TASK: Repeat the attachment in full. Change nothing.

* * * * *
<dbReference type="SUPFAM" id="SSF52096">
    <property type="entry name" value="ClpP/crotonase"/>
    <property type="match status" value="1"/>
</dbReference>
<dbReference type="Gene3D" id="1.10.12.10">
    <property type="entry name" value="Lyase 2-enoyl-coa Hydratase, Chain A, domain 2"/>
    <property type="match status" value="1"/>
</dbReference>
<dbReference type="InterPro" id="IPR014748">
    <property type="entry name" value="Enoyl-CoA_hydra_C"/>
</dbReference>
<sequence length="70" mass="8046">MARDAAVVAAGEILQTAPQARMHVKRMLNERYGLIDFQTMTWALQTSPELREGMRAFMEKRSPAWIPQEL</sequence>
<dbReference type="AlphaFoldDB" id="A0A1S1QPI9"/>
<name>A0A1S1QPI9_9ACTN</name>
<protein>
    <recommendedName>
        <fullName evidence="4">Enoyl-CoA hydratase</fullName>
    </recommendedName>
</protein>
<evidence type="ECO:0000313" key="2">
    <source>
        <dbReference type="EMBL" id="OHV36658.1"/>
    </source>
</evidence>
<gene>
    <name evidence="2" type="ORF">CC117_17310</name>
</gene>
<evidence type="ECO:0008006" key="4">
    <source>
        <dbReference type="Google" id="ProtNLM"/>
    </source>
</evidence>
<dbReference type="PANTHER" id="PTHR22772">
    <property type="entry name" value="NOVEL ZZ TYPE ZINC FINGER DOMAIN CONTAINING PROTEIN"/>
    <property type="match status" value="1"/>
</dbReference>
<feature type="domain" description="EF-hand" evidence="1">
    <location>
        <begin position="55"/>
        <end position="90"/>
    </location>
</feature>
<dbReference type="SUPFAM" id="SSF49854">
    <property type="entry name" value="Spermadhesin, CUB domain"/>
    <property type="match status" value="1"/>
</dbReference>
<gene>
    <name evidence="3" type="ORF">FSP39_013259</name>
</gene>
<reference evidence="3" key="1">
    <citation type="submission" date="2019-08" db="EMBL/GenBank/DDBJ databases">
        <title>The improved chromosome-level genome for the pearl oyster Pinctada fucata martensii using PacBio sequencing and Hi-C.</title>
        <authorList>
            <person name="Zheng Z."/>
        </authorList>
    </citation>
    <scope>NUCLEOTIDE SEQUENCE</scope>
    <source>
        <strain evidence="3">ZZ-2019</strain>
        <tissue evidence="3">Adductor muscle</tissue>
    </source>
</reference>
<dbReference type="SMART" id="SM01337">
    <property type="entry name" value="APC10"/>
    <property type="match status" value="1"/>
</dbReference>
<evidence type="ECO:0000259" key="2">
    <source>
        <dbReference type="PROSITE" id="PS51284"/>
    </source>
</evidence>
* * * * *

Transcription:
<dbReference type="SUPFAM" id="SSF52096">
    <property type="entry name" value="ClpP/crotonase"/>
    <property type="match status" value="1"/>
</dbReference>
<dbReference type="Gene3D" id="1.10.12.10">
    <property type="entry name" value="Lyase 2-enoyl-coa Hydratase, Chain A, domain 2"/>
    <property type="match status" value="1"/>
</dbReference>
<dbReference type="InterPro" id="IPR014748">
    <property type="entry name" value="Enoyl-CoA_hydra_C"/>
</dbReference>
<sequence length="70" mass="8046">MARDAAVVAAGEILQTAPQARMHVKRMLNERYGLIDFQTMTWALQTSPELREGMRAFMEKRSPAWIPQEL</sequence>
<dbReference type="AlphaFoldDB" id="A0A1S1QPI9"/>
<name>A0A1S1QPI9_9ACTN</name>
<protein>
    <recommendedName>
        <fullName evidence="4">Enoyl-CoA hydratase</fullName>
    </recommendedName>
</protein>
<evidence type="ECO:0000313" key="2">
    <source>
        <dbReference type="EMBL" id="OHV36658.1"/>
    </source>
</evidence>
<gene>
    <name evidence="2" type="ORF">CC117_17310</name>
</gene>
<evidence type="ECO:0008006" key="4">
    <source>
        <dbReference type="Google" id="ProtNLM"/>
    </source>
</evidence>
<dbReference type="PANTHER" id="PTHR22772">
    <property type="entry name" value="NOVEL ZZ TYPE ZINC FINGER DOMAIN CONTAINING PROTEIN"/>
    <property type="match status" value="1"/>
</dbReference>
<feature type="domain" description="EF-hand" evidence="1">
    <location>
        <begin position="55"/>
        <end position="90"/>
    </location>
</feature>
<dbReference type="SUPFAM" id="SSF49854">
    <property type="entry name" value="Spermadhesin, CUB domain"/>
    <property type="match status" value="1"/>
</dbReference>
<gene>
    <name evidence="3" type="ORF">FSP39_013259</name>
</gene>
<reference evidence="3" key="1">
    <citation type="submission" date="2019-08" db="EMBL/GenBank/DDBJ databases">
        <title>The improved chromosome-level genome for the pearl oyster Pinctada fucata martensii using PacBio sequencing and Hi-C.</title>
        <authorList>
            <person name="Zheng Z."/>
        </authorList>
    </citation>
    <scope>NUCLEOTIDE SEQUENCE</scope>
    <source>
        <strain evidence="3">ZZ-2019</strain>
        <tissue evidence="3">Adductor muscle</tissue>
    </source>
</reference>
<dbReference type="SMART" id="SM01337">
    <property type="entry name" value="APC10"/>
    <property type="match status" value="1"/>
</dbReference>
<evidence type="ECO:0000259" key="2">
    <source>
        <dbReference type="PROSITE" id="PS51284"/>
    </source>
</evidence>